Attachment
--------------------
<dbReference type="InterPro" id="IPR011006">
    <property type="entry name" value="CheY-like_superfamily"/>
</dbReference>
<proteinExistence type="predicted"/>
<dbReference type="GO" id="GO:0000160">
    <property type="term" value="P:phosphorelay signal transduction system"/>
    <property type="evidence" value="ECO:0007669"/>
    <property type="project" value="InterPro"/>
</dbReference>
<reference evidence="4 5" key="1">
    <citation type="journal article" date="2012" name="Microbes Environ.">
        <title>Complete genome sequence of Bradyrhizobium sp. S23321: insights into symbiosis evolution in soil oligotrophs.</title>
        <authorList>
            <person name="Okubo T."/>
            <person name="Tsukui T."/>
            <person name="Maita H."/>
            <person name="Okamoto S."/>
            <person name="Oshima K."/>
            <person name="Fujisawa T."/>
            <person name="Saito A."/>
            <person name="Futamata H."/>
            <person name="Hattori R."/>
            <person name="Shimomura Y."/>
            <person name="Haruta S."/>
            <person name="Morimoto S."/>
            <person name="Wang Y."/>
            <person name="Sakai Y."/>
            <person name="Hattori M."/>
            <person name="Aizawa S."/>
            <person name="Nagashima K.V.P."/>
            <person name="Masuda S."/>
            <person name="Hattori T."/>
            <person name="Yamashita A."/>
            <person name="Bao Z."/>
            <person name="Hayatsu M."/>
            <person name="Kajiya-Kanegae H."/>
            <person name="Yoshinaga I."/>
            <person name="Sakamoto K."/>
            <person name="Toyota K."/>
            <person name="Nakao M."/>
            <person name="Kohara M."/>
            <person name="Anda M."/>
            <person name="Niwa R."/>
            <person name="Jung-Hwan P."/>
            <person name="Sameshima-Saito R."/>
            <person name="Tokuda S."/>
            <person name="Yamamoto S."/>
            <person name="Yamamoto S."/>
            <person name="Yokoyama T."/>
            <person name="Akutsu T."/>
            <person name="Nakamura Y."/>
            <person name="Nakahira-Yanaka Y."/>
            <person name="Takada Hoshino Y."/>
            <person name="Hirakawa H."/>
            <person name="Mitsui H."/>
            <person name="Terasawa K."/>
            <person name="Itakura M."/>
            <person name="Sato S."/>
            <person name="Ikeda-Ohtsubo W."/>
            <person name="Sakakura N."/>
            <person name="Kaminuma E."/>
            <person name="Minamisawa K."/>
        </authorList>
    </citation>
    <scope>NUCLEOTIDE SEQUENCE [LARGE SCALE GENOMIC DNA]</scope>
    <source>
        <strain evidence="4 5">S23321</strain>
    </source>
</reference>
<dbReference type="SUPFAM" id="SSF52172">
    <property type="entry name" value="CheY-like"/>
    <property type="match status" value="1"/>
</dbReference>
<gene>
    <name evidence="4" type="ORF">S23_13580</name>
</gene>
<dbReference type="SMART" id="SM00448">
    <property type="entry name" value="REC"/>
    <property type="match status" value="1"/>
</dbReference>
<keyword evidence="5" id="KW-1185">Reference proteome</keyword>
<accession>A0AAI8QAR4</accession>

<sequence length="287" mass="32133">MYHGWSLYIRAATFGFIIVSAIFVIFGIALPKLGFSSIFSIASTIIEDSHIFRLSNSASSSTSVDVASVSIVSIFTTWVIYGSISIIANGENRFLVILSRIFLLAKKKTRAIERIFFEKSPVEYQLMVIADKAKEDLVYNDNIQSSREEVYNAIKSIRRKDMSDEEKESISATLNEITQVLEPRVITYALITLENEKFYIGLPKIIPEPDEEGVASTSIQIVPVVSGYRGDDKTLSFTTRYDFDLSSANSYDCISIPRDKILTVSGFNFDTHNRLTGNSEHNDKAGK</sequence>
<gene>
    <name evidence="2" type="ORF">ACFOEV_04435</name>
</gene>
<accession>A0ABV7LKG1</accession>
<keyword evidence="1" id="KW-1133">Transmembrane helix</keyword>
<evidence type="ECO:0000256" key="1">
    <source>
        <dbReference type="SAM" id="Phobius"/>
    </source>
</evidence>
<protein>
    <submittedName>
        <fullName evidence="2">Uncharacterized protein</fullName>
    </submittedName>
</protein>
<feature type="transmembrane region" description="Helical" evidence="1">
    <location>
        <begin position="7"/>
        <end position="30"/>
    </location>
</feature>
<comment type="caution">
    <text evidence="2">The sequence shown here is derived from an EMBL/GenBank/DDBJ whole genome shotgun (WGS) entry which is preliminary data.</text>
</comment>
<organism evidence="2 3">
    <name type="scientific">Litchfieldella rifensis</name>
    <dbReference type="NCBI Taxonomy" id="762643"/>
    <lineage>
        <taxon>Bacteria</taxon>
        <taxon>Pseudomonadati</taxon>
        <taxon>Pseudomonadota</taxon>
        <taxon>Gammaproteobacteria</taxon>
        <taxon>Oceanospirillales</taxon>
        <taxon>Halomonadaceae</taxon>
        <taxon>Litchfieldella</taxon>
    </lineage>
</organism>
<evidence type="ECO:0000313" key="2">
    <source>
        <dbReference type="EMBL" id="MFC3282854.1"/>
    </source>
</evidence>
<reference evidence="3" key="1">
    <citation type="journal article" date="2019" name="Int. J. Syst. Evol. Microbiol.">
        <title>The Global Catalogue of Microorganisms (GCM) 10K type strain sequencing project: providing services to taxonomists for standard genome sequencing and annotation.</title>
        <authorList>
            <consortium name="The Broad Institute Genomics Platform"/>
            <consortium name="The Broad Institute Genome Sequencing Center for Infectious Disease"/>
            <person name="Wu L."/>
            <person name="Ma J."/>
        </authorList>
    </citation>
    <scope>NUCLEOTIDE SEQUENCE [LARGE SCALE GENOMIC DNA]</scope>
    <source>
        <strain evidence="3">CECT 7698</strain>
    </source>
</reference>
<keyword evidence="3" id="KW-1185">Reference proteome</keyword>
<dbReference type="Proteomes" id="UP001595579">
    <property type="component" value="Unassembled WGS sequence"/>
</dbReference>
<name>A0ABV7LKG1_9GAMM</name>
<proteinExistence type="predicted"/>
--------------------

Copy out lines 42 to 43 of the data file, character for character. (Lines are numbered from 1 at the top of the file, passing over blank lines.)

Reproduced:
            <person name="Anda M."/>
            <person name="Niwa R."/>